North Korea says its test-launch of a SLBM this week is not directed at the U.S., saying it had been pre-planned long ago for the regime's national defense and there is no need for the U.S. to be worried.
Its central news agency reported Thursday that the North's foreign ministry official said there would be no tensions on the Korean peninsula if they are not bothered for exercising "sovereignty."
The official pointed to a "double standard" from the U.S. who criticize development of the same weapons that the U.S. already owns or develops, but reiterated Seoul and Washington are not their "main enemies."
The official said the regime has already expressed deep concerns over a UN Security Council meeting.
"I think North Korea is making clear that they want to be a de-facto nuclear weapon state. Compared to the previous statements, this is a very low-key statement and they are not severely criticizing U.S.' attempt to bring this issue to the United Nations Security Council."
On Wednesday, the United Nations convened an emergency closed-door meeting regarding the North's missile launch, but the VOA reported they could not come up with a statement.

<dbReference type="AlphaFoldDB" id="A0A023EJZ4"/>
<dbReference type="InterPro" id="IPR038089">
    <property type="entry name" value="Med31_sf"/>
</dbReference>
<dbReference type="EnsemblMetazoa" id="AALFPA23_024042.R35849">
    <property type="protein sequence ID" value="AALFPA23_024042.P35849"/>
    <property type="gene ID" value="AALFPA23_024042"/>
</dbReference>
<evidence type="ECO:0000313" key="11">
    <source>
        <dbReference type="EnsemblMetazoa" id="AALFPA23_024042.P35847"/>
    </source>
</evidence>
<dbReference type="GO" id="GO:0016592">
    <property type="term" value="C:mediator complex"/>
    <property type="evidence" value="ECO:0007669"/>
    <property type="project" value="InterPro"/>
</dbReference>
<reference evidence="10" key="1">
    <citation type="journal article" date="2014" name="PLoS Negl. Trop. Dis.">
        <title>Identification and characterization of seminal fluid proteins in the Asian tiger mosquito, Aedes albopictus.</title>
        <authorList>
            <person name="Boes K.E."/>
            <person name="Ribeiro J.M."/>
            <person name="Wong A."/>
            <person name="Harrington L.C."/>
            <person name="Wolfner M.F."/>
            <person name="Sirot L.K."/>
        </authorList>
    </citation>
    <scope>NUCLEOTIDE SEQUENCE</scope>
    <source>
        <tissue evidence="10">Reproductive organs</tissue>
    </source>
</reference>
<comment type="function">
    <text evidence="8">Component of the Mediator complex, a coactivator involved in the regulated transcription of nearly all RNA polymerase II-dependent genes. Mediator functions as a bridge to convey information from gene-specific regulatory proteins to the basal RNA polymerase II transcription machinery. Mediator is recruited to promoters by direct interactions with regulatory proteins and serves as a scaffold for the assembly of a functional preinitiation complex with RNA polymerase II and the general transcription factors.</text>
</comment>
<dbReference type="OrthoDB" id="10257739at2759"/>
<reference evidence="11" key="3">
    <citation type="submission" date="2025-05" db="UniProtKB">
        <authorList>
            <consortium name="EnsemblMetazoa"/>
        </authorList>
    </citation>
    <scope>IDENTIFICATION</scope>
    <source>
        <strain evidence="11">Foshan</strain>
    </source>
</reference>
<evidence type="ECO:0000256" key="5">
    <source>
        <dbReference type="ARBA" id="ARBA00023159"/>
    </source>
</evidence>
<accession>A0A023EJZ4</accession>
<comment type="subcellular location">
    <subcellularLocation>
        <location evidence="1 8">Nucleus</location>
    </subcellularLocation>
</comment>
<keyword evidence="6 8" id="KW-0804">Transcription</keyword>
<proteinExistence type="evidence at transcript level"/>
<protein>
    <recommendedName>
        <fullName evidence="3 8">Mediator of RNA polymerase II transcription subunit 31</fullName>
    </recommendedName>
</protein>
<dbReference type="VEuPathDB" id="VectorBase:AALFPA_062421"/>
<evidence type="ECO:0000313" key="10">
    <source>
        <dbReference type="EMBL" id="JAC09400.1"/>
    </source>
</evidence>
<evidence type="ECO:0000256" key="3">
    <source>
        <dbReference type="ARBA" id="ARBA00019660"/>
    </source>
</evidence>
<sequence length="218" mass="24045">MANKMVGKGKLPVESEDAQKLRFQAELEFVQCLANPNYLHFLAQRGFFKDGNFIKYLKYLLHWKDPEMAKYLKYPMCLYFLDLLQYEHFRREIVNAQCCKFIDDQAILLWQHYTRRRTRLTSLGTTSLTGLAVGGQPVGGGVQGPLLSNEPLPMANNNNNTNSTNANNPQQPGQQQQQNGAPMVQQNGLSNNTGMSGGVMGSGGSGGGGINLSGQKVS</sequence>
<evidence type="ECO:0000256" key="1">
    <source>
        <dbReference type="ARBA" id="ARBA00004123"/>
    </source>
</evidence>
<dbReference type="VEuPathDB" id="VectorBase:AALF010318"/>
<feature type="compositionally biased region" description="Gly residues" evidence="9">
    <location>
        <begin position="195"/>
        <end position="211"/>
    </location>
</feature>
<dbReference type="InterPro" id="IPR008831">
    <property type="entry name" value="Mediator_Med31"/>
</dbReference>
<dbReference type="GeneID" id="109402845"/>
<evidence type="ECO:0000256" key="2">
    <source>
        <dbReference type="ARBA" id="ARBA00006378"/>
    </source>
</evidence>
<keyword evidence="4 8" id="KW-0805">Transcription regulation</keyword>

Ahead of the council meeting, U.S. ambassador to the UN, Linda Thomas-Greenfield urged North Korea to refrain from further provocations and engage in "sustained and substantive dialogues" for the complete denuclearization of the Korean peninsula.
"Since the beginning of September, the DPRK has launched multiple ballistic missiles, one of which the DPRK claimed included a new hypersonic glide vehicle capability. These are unlawful activities. They are in violation of multiple Security Council resolutions, and they are unacceptable."
She reiterated that the U.S. has offered to meet North Korean officials without any pre-conditions and that Washington has no hostile intent toward the regime.
Other European countries, including Ireland, France and Estonia also strongly condemned the North's launch of the ballistic missile.
Yoon Jung-min, Arirang News.